Sadly Richard Fleischer's Amityville 3 (originally 3-D) is one godawful cock up of a sequel that remarkably failed to kill off the series. The only one I hadn't seen; I always wondered what happened to Tony Roberts after the 70's but was shocked and disappointed to see him in this turd. Another victim of the early 80's 3-D craze (the godawful Jaws 3-D was released the same year) this one's best forgotten. Incidentally these sequels are on the budget Highfliers dvd label and are both anamorphic widescreen. Amityville II: The Possession looks really great with a clean transfer, whereas Amityville 3 has a particularly horrible grainy VHS style transfer. No loss there then.



Talking of sequels, here's some more. I'm not going into details here save to say I really like the underrated Psycho II & III (I know Shout have since released swanky Blu ray editions) and couldn't resist this set for cheap. The Poltergeist sequels are less impressive (II faring better than III during which star Heather O'Rourke famously died) and these were ultra-cheap purchases to finish my trilogy. I'll leave it there but if anyone wants to discuss them further I'll be happy to oblige.



Three more which I'll cover quickly. End of the Line is a great overlooked allegorical horror I covered in the movie tab a few months back. Highly recommended stuff - horror fans need to seek this one out. Jeepers Creepers was £1.99 second hand and should need no introductions. A nice throwback monster movie that nods Hooper's The Texas Chainsaw Massacre as well as plenty of other stuff. Fred Dekker's The Monster Squad is a fun Goonies style throwback to the old Universal classic monsters, and looks nice next to my copy of his earlier Night of the Creeps which is on my 100 favourites list.



Another quickie comment on these. I reviewed Mike Hodges' Black Rainbow a couple of years back and understand this Anchor bay release is pretty hard to come by now. William Girdler's cheesy Exorcist rip-off The Manitou is a guilty pleasure fave' I've gushed about plenty of times on MoFo, and this OOP R2 edition is incredibly rare. I didn't even know it existed before finding this copy for £1.99 in a charity shop in Hyde, Manchester. I don't think my hands have ever moved so fast (no jokes please). In the middle is yet another Exorcist/Omen reworking with Carl Schultz's 1988 The Seventh Sign. Incredibly mawkish, and yet another Michael Biehn career killer - he'd starred in William Friedkin's notorious serial killer flop Rampage the previous year (I wish I could say that muddled film is underrated but it really isn't). Schultz's film has Demi Moore about to give birth to the Antichrist and Jürgen Prochnow rocking up as mushy-weirdo-stranger out to expose the truth and save the world. Loads of schmaltzy music with Biehn lost in the mix as Demi's husband (the two having absolutely no chemistry whatsoever). One of those see it to believe it turkeys this almost redeems it'self with the twist ending, but not quite.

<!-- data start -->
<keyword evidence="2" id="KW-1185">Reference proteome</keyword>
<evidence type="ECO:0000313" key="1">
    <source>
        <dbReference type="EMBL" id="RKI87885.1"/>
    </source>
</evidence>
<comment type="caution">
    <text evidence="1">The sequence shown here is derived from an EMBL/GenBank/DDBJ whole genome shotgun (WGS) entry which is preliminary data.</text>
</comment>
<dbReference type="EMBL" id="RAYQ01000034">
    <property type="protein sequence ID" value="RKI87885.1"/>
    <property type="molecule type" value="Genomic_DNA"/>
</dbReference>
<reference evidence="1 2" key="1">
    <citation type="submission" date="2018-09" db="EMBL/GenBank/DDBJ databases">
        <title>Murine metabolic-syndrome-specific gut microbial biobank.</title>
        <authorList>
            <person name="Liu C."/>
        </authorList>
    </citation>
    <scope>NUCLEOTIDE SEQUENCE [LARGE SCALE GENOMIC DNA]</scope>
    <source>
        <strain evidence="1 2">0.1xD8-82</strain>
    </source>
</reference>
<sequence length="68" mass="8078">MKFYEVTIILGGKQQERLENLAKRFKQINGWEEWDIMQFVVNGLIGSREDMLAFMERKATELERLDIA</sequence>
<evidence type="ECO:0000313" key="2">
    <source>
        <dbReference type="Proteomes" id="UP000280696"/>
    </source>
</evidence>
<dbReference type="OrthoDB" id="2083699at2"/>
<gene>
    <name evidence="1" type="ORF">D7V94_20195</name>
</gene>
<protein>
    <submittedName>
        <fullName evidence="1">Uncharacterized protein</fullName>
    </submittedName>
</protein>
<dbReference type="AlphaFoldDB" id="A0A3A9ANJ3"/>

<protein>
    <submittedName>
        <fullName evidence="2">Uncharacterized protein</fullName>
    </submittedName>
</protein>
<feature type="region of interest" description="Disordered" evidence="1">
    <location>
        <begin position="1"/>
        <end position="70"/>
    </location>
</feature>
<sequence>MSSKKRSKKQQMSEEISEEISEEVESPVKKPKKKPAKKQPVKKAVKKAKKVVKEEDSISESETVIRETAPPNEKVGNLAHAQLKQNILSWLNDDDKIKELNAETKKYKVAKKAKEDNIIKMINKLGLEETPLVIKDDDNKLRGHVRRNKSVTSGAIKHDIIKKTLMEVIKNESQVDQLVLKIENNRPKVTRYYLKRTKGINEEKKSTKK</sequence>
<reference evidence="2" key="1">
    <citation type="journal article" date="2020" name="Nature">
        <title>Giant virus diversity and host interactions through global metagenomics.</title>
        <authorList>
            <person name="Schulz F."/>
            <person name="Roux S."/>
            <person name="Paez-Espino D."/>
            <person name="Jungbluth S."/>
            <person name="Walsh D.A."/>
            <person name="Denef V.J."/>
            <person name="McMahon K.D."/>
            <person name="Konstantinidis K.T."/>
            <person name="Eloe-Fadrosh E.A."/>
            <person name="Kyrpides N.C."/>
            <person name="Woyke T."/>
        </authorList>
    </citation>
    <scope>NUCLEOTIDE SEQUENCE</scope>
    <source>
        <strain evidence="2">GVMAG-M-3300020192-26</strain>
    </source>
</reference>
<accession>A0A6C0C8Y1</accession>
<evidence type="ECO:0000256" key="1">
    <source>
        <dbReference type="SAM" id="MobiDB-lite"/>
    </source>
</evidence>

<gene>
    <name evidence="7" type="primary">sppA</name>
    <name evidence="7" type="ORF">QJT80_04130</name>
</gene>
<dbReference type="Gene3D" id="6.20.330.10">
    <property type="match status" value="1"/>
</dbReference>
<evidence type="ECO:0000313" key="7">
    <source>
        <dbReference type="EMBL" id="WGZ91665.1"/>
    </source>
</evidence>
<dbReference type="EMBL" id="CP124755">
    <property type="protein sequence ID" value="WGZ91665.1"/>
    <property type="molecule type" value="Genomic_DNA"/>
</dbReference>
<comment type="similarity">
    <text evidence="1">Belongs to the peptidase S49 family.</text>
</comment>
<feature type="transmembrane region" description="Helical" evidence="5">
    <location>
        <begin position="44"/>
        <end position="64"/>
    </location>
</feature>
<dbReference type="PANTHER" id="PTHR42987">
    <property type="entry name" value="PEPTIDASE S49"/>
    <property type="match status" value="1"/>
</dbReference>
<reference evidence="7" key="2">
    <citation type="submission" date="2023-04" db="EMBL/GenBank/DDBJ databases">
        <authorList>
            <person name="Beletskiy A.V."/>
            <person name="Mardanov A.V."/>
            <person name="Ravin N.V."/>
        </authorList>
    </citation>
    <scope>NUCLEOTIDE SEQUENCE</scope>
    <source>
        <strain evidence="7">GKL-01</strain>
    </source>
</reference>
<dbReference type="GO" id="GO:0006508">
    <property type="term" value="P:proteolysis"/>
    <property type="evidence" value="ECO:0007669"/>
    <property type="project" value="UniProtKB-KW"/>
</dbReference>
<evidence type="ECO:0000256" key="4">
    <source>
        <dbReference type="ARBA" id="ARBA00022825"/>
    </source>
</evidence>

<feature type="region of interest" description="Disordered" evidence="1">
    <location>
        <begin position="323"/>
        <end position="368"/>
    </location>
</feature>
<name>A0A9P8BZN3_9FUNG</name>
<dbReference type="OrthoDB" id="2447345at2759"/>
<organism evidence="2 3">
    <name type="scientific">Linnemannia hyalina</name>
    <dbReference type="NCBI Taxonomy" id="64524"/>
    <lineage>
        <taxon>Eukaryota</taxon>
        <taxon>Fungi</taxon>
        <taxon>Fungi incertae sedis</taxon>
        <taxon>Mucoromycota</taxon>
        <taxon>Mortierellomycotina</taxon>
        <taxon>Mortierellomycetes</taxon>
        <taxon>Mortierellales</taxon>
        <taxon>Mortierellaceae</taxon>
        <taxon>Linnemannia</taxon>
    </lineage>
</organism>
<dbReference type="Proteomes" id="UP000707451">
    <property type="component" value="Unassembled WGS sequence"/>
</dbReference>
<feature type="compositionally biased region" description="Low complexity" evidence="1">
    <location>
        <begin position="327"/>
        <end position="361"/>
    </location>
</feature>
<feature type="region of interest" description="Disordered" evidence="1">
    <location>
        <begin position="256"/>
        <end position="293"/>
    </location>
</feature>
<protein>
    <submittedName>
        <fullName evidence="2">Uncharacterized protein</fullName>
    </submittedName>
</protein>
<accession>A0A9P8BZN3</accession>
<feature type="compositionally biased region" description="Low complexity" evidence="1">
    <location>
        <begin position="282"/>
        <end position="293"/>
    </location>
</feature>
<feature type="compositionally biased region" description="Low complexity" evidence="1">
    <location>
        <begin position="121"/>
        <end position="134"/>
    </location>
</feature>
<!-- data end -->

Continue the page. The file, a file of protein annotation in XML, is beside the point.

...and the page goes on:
Going to leave it there for now because I'm feeling lazy. More horror and upgrades to come...